The Sociology of Disability and Inclusive Education comes out at a time when many of its writers fear that the distance between disability studies and inclusive education is being increased, not reduced, for families and in schools and communities around the world. As a counter to this, Len Barton’s unerring theoretical commitment to justice and rights runs throughout the book to power the socially driven vehicle of inclusive practice. Its publication is timely, in a political climate in which:

impact of market ideologies has profoundly influenced how we think and talk about education. We view education through the lens of a form of economic rationality in which cost effectiveness, efficiency and value for money has entailed the generation of a more competitive, selective and socially diverse series of policies, and globally the major purpose of education is the preparation of an economically productive, globally competitive workforce. (Barton quoted in Tomlinson 2012, 15)

One of the key messages I have taken from this text is that in prevailing global conditions of economic hardship it is essential that the production of inclusive research is intensified. Researchers must strive to find ways to ensure disabled people influence the issues that are of real concern to them and it must not be forgotten, as Len Barton has taught so many, that ‘research that lacks an insider-perspective, is at least one-dimensional and indeed, at worst, is arrogant and misleading’ (Gillborn quoted in Barton 2012, 119). The voices of disabled people must be at the centre of all considerations leading to inclusion and contributors to the book insist on placing utmost value on insider perspectives in all that we do. As a mother seeking inclusion for my own children with impairments, I know, as is depicted through this book, that now more than ever social structures such as education, family, employment and practical support services must be protected and entitlement to full and active inclusion in ordinary lives made possible. Contributions to the book which explore the complex relationship between the academy, pedagogy, research and activism left me feeling motivated to contribute to studies of disability and inclusive education and to forge a climate and spaces for inclusion of disabled people on their own terms.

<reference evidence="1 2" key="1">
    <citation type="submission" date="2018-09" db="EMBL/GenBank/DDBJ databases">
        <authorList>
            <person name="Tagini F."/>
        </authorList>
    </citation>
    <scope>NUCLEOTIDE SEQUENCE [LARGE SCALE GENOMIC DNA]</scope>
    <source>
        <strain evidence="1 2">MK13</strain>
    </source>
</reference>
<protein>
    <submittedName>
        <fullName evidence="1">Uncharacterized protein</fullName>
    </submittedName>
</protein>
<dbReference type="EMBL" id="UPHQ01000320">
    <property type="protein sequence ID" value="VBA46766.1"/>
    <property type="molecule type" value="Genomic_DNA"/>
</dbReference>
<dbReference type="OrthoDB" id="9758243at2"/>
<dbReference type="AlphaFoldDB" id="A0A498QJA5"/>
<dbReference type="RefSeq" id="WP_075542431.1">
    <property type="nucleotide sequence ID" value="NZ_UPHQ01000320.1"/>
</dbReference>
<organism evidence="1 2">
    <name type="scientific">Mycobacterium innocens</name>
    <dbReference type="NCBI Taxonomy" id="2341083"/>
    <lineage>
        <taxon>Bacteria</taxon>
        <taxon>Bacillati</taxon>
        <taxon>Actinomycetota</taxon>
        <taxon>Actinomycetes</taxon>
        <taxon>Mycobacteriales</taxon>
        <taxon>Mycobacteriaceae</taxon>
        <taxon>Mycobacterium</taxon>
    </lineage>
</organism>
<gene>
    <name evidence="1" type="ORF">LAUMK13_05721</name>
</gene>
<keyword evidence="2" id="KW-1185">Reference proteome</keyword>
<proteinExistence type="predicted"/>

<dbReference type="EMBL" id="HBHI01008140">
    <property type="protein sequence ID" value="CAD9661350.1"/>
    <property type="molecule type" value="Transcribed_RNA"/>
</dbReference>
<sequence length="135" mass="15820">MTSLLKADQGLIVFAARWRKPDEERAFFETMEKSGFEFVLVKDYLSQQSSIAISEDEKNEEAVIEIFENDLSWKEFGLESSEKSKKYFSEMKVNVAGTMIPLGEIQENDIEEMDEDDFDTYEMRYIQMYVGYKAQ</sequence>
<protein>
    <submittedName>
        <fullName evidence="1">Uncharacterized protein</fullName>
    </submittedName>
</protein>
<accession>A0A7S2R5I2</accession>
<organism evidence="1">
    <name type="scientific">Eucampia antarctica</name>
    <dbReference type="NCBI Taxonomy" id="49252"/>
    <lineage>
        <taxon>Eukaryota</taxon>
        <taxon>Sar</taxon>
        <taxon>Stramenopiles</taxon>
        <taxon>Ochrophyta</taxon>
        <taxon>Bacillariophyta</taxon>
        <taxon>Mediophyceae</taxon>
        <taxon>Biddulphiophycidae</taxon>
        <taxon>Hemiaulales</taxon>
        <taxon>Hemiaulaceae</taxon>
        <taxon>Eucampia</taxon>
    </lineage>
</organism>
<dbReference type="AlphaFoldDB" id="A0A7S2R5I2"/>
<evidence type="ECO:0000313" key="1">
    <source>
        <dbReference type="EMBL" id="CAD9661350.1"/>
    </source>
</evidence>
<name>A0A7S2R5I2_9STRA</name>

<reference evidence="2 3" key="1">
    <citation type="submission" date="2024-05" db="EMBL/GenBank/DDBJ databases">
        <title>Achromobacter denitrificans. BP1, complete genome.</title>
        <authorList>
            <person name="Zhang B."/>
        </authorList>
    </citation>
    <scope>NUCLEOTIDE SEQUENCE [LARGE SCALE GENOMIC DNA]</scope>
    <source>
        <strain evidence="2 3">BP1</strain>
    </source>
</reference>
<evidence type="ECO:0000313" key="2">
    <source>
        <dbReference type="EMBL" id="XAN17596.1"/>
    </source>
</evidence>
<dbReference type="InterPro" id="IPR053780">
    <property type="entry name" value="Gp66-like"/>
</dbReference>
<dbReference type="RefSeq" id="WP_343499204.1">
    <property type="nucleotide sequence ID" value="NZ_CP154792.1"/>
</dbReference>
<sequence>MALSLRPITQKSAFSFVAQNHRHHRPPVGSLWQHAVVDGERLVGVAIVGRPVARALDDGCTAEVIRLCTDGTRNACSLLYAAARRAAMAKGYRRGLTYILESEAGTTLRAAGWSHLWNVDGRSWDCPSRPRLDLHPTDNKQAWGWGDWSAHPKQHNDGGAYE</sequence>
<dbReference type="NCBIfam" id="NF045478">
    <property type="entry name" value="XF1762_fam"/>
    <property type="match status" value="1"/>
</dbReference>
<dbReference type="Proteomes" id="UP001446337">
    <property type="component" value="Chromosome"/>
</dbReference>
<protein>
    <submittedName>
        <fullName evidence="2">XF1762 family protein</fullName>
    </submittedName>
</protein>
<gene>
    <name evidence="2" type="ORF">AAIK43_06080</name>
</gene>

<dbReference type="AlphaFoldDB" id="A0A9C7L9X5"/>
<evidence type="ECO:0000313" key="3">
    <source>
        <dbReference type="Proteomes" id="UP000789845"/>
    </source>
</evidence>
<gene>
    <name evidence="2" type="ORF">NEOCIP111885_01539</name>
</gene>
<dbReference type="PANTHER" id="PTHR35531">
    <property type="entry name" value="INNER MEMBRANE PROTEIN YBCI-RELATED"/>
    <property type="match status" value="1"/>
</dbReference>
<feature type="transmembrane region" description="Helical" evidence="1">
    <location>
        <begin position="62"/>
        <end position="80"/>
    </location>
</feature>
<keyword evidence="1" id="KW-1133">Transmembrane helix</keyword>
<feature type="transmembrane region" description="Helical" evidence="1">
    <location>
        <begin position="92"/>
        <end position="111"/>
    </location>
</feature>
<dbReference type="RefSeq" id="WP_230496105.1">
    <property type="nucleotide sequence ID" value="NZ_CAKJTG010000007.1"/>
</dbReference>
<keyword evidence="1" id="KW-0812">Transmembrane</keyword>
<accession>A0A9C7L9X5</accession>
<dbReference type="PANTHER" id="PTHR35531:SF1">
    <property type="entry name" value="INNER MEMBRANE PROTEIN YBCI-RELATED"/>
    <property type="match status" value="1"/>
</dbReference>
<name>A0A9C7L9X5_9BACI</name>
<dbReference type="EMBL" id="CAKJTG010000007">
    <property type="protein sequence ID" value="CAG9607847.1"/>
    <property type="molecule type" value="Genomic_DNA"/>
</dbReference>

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I recommend The Sociology of Disability and Inclusive Education as an essential read for those with interests in sociology, education, disability studies, political theory and cognate disciplines. I hope everyone who can play a part in creating inclusion will think deeply about this tribute to the work of Len Barton which has given hope of transformation to so many.

 

Dawn Benson
Faculty of Health and Life Sciences, Northumbria University, Newcastle, UK
dawn.benson@northumbria.ac.uk
© 2016 Dawn Benson
http://dx.doi.org/10.1080/09687599.2016.1152009

 

References

  1. Barton, L. 2012. “Response.” In The Sociology of Disability and Inclusive Education: A Tribute to Len Barton, edited by M. Arnot, 114–121. London: Routledge.
  2. Tomlinson, S. 2012. “A Tribute to Len Barton.” In The Sociology of Disability and Inclusive Education: A Tribute to Len Barton, edited by M. Arnot, 10–19. London: Routledge.

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This review was originally published on Taylor & Francis Online. You can read the original review here.